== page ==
Musings on 2012 Health IT
IDC Health Insights is an advisory services and market research firm that closely follows the payer, provider and life science segments of the healthcare industry, with special emphasis on developing and employing strategies that leverage IT investments to maximize organizational performan
IDC Health Insights is an advisory services and market research firm that closely follows the payer, provider and life science segments of the healthcare industry, with special emphasis on developing and employing strategies that leverage IT investments to maximize organizational performance.
According to research and conversations with health industry executives, IDC has created the following 2012 Health IT predictions. There are five overarching themes impacting the healthcare industry which will affect the future of health IT, according to IDC: health reform, analytics and big data, cloud computing, mobile devices, and social media.
1. The majority of U.S. providers will use EHRs by the end of 2012. This will advance health information exchange functionality.
2. Providers will establish successful ACOs, which will emerge from private or public-private initiatives.
3. Health plans will rebrand in 2012 as the focus turns to consumers. According to IDC, in 2012 at least 70% of health insurance companies and technology resources (beyond ICD-10) will be channeled toward enhancing consumer engagement and care or health management strategies.
4. There will be greater integration of payment systems with clinical performance and outcomes. Twenty percent of health plans will leverage investment strategies started in 2010 and 2011 to integrate care, network, and payment strategies. Integrating these systems will help differentiate health plans and will allow for an increase in analytics software investments to support outcomes-based payment programs.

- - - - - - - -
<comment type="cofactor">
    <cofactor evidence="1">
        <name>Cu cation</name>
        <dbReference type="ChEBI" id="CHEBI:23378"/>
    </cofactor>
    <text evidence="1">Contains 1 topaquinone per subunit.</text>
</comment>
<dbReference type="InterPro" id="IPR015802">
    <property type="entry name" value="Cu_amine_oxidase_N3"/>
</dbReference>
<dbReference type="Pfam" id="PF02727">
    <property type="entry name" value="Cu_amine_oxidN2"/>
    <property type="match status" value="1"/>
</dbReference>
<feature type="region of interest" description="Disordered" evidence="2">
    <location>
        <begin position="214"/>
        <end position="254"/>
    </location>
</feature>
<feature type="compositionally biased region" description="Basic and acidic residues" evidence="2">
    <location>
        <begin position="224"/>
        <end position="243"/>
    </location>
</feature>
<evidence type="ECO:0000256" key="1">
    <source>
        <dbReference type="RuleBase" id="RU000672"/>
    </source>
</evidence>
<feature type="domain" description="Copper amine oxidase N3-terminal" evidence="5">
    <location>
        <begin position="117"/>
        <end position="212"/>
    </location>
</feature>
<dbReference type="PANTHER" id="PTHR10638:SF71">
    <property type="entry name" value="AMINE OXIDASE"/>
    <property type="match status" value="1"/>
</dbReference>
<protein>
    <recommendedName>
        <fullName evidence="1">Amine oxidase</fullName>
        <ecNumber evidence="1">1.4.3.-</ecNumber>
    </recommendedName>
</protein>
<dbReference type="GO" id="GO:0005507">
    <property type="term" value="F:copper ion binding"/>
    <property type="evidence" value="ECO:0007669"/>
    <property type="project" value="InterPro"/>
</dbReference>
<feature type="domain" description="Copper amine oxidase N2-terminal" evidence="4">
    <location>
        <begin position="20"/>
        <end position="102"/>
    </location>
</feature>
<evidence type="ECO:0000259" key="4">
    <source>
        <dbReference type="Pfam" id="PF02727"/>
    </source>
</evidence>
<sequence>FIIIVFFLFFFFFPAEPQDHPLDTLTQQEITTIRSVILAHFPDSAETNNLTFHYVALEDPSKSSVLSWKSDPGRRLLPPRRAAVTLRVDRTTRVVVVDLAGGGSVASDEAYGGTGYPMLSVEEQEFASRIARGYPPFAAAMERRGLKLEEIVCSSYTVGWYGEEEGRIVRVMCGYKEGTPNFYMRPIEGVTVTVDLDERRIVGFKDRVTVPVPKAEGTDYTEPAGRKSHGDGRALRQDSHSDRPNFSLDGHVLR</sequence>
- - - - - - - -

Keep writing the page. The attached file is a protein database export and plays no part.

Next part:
5. Pharmaceutical companies will add software that provides real-time alerts, data integration, and analytics to create actionable information that will drive operational efficiencies.
6. ACOs will need to develop an enterprise analytic framework that includes clinical analytics. 2012 will see ACOs battling to find significant IT and human resources to meet analytic requirements. These resources will be needed to support an integrated model that will make data available for all stakeholders, anywhere and anytime. According to Dr. Westby Fisher, the use of data to improve clinical efficiencies while simultaneously using the data to market services will become 2012’s data-driven mantra. Like the fortune-teller’s crystal ball, those centers with the foresight and wherewithal to process and puree the large volume of clinical data spewed forth by today’s caregivers data entry personnel will be richly rewarded as new pressures to the cost curve surface. There will be a distinct competitive advantage to those who can simultaneously compare treatment, demographic, and socioeconomic trends in near real-time with an eye for more financially efficient care.
7. The relationships between pharmaceutical companies and outsourcing firms will shift from what historically has been one-off relationships with siloed systems of processes being outsourced, to broader and deeper partnering relationships across entire functional areas.
8. As physicians, nurses, and mid-level practitioners increasingly use their personal mobile devices to conduct work-related tasks, hospital CIOs will have to deal with increased security risks. Further commentary by Dr. Fisher, “One only has to realize the extent of the mobile-medical movement and the innovations in hand-held devices capable of fully managing patients at a distance to appreciate the futile nature of the government’s ability to enforce the HIPAA/HiTECH acts. After all, despite the government’s heavy-handed wrist-slapping in this regard, I have yet to see a story of how the government recovered any of the data lost or how they rectified damages to those whose medical information has already been compromised. Shouldn’t that be the focus?”
9. Health plans will deploy second-generation communication strategies, developed with the aid of analytics software, to support consumer communications throughout 2012.
10. The second generation of consumer communications will leverage consumers’ social networks, including family, friends, and co-workers, to encourage healthy habits. For example, through mobile devices and social networking sites like Facebook, social connections can encourage (or prod) people to follow medical, diet, or exercise regimens, such as monitoring glucose or blood pressure readings on home health monitoring devices.
While is it exciting to see the proliferation of predictions for innovative technology with regards to patient engagement, it begs the question – how will the healthcare industry insure that pertinent messaging is not duplicated by multiple parties? Sounding strangely familiar, it would be nice to see payers, providers and vendors engage in a collaborative effort to make this 2012 New Year’s resolution come true.
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